Parkinson's disease

A recent study investigates the ability of an asthma drug to reduce levels of α-synuclein, a protein believed to contribute to the development of Parkinson’s disease.

Parkinson’s disease (PD) – a progressive nervous disorder characterized by shaking, motor impairments, and muscle pain – results from the breakdown and eventual death of brain cells in structures heavily involved in movement and muscle control. The aggregation of misshapen α-synuclein protein within these brain cells is thought to be important to this process. Drugs which target α-synuclein, most of which do so by preventing α-synuclein aggregation, are therefore being investigated as potential treatments for PD.  Newer research is focusing on reducing α-synuclein production.

In a recent article published in the magazine Science, the results of a study examining the effect of various substances on α-synuclein production by brain cells are reported. Researchers exposed brain cell cultures to over 1,100 candidate drugs, vitamins, and supplements. One drug in particular, salbutamol (commonly prescribed for the treatment of asthma), was found to reduce the activity of the α-synuclein gene (SNCA) and therefore reduce levels of the α-synuclein protein.

Specifically, the β2-adrenoreceptor (β2AR) which salbutamol activates and normally results in the opening of airways was found to also reduce SNCA activity by increasing histone acetylation. (Gene activity is controlled in part by the binding of histone proteins to DNA, preventing cellular machinery from using it as a blueprint to create gene products such as proteins. In general, the addition of acetyl molecules – called acetylation – onto histone proteins causes them to bind the DNA tighter, making the gene less accessible.)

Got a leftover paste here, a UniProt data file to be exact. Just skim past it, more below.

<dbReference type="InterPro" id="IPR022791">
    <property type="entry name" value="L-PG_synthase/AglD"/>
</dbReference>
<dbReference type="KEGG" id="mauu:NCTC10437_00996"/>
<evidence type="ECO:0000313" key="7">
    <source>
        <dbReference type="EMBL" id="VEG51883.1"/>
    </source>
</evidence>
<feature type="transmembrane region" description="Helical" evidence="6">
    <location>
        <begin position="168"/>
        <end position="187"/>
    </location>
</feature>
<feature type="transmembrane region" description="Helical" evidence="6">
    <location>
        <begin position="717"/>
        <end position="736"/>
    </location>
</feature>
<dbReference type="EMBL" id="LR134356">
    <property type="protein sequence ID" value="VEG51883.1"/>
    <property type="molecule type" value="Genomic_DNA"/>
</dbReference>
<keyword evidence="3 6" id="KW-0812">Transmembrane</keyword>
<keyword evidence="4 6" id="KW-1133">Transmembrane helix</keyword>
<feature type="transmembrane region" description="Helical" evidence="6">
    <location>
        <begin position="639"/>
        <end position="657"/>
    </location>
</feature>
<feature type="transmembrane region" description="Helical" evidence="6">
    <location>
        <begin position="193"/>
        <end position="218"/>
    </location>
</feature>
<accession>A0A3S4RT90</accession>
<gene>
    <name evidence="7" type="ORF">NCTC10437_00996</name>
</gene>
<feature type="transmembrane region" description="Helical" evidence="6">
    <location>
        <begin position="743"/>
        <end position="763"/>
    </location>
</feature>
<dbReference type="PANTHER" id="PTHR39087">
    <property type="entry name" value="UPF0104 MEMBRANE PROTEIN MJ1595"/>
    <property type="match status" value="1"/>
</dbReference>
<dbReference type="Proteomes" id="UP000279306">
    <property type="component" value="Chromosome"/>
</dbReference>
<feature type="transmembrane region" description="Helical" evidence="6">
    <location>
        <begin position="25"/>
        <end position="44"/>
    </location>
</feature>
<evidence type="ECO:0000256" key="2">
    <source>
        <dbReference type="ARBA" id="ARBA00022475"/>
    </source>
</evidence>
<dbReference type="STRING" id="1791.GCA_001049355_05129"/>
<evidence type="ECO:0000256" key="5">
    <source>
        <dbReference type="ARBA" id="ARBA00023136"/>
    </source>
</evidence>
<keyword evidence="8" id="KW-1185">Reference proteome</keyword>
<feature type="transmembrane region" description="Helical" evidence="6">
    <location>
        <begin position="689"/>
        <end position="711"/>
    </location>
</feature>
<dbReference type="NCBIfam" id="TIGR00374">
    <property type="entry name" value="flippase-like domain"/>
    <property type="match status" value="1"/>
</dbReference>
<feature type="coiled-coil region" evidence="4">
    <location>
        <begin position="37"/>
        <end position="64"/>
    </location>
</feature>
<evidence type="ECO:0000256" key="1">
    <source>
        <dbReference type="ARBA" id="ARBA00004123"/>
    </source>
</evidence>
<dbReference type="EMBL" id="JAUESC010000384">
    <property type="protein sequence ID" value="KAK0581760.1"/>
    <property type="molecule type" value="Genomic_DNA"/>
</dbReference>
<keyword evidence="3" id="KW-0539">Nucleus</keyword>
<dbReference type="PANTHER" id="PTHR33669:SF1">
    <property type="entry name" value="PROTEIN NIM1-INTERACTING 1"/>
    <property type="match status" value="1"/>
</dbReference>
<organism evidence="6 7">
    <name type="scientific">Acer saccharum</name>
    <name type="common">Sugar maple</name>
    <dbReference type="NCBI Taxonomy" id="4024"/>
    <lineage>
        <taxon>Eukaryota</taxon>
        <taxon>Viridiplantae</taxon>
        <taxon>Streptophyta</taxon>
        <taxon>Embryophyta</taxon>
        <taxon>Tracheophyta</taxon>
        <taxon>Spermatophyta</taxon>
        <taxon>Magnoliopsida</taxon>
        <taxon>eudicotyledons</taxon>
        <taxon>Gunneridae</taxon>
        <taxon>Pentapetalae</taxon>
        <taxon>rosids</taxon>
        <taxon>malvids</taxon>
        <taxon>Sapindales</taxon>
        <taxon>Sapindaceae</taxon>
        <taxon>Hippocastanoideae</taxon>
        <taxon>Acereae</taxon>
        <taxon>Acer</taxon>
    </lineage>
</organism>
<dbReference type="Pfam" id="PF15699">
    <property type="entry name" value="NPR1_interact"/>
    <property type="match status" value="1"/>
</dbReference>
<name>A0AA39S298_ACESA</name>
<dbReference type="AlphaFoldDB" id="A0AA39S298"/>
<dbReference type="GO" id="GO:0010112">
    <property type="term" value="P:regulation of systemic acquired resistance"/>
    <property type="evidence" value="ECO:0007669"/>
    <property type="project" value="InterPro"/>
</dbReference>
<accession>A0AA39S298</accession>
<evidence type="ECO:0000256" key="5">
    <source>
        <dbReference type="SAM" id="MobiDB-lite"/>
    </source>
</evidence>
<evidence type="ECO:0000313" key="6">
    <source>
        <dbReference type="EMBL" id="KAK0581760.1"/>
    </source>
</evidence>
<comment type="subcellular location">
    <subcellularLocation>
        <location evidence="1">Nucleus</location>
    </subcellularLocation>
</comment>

To assess whether salbutamol use affects the likelihood of having Parkinson’s disease, the researchers examined the health records of over 4 million Norwegian patients over an 11-year period. Salbutamol use was associated with a 34% reduction in the development of PD – meaning that Norwegians who had taken salbutamol even once in their lives were 1/3 less likely to develop Parkinson’s disease.  Moreover, from 2004-2007, those taking the highest doses of salbutamol were 50% less likely to develop PD between 2008 and 2014 than those taking the lowest doses. The use of a compound which blocks β2AR function, on the other hand, was associated with an increased risk of PD. The rate of PD among the study population was low, however – about 0.1% in non-salbutamol users and less than 0.04% in salbutamol users. β2AR function was also found to reduce PD in mice and in human brain cell cultures, suggesting salbutamol and other β2AR-activating drugs may be useful for the treatment and prevention of PD.

These landmark findings suggest great benefit may be provided by the use of this asthma drug for Parkinson’s disease treatment. More generally, β2AR activation may be an effective therapeutic strategy for the treatment of PD. As salbutamol is not readily absorbed from systemic circulation into the brain, research into β2AR-activators which can more easily cross the blood-brain barrier may be beneficial. Clinical studies in more diverse populations with higher rates of Parkinson’s disease may also improve our understanding of other factors which influence Parkinson’s disease risk and of the relative contribution of β2AR activation. Clinical trials are on their way.

Written by Raishard Haynes, MBS

References:

http://www.sciencemag.org/news/2017/08/asthma-drug-may-thwart-parkinson-s-disease

http://science.sciencemag.org/content/357/6354/891

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